Prefers a sound loamy neutral soil[1, 200]. Tolerates acid and moderately alkaline soils[202]. Succeeds in semi-shade but full sun is best for fruit production[200]. Prefers a sheltered position[200]. A very hardy plant, tolerating temperatures down to -30°c or more, but the young spring growth is susceptible to frost damage[160]. Some cultivars are said to tolerate temperatures down to about -50°c when fully dormant[160]. This species is often cultivated for its edible fruit and it is increasingly being seen as having potential in Britain. There are some named varieties[183]. Plants are usually dioecious but the cultivar 'Issai' is self-fertile[200]. A polymorphic species[74]. Fruits are formed on second year wood and also on fruit spurs on older wood[126], any pruning is best carried out in the winter[219]. Plants only flower when grown in warm climates[202]. This species flowers well in gardens in the south and west of Britain[219], the small flowers being sweetly scented[245]. This is a climbing plant, supporting itself by twining around branches etc[200]. Male and female plants must usually be grown if seed is required. Plants in this genus are notably resistant to honey fungus[200]. The plant is heat tolerant in zones 8 through 1. (Plant Hardiness Zones show how well plants withstand cold winter temperatures. Plant Heat Zones show when plants would start suffering from the heat. The Plant Heat Zone map is based on the number of "heat days" experienced in a given area where the temperature climbs to over 86 degrees F (30°C). At this temperature, many plants begin to suffer physiological damage. Heat Zones range from 1 (no heat days) to 12 (210 or more heat days). For example Heat Zone. 11-1 indicates that the plant is heat tolerant in zones 11 through 1.) For polyculture design as well as the above-ground architecture (form - tree, shrub etc. and size shown above) information on the habit and root pattern is also useful and given here if available. Woody. Growth habit is a single or multiple shooting vine from a crown [1-2]. The root pattern is a heart root, dividing from the crown into several primary roots going down and out [1-2].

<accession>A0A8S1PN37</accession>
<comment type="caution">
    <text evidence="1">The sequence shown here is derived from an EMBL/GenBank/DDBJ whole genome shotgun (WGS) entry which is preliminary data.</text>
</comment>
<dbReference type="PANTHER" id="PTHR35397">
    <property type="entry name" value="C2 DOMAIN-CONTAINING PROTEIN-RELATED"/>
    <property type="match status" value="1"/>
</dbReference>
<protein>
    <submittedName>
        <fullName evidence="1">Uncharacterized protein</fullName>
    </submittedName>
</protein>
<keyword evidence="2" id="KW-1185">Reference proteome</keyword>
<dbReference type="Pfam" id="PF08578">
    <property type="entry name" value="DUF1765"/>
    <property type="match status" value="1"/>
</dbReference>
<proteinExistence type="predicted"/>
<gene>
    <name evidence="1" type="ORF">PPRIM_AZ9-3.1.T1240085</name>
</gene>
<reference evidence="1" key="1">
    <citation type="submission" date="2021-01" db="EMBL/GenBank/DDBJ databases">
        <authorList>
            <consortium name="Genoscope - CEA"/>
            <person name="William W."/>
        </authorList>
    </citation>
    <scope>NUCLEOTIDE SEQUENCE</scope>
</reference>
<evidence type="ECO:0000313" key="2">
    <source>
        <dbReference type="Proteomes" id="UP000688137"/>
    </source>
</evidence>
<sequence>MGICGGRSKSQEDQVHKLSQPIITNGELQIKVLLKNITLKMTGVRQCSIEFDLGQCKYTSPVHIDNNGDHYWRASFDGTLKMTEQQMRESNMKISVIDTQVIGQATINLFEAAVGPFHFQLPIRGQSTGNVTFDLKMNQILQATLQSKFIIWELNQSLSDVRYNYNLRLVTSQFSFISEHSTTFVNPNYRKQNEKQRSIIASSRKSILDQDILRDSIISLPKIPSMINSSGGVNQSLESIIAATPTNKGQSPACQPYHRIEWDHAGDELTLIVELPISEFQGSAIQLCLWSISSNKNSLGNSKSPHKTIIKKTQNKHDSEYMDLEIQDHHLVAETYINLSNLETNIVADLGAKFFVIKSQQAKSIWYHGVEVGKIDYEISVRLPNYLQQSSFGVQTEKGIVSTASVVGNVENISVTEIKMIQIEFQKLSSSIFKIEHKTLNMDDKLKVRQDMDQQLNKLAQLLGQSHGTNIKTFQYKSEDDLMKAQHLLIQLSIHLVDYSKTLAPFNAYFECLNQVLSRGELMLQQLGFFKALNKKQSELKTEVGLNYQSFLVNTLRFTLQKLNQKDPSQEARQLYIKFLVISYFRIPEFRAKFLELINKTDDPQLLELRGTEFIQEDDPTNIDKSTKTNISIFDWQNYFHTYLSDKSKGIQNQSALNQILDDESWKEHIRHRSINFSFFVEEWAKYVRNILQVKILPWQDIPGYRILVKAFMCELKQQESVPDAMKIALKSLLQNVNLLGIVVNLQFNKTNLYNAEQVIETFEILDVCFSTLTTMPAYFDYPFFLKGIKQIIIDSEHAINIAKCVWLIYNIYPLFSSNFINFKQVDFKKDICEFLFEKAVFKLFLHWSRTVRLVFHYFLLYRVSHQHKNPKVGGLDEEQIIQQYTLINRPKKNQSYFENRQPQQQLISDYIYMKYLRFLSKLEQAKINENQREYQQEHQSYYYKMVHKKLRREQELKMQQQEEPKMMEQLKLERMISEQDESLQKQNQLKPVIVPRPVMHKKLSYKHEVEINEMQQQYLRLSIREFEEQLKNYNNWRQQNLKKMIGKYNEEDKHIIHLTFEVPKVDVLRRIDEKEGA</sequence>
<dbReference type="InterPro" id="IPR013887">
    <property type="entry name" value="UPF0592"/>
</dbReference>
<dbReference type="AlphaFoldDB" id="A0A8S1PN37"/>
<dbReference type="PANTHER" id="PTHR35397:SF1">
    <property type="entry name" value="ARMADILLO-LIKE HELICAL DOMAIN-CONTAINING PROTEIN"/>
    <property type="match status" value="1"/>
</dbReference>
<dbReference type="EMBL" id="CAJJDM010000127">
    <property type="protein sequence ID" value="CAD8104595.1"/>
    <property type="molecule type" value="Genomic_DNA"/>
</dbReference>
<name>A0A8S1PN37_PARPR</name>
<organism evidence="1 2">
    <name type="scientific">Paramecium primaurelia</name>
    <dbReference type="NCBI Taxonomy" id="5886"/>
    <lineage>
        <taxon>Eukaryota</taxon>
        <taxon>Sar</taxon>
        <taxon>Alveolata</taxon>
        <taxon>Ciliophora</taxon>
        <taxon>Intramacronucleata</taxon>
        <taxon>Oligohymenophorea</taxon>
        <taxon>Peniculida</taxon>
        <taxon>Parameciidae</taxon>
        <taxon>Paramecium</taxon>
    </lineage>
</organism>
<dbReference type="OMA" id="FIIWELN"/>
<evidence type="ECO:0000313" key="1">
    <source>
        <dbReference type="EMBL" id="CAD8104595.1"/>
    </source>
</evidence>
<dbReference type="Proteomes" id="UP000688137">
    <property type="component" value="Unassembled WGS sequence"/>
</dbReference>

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Propagation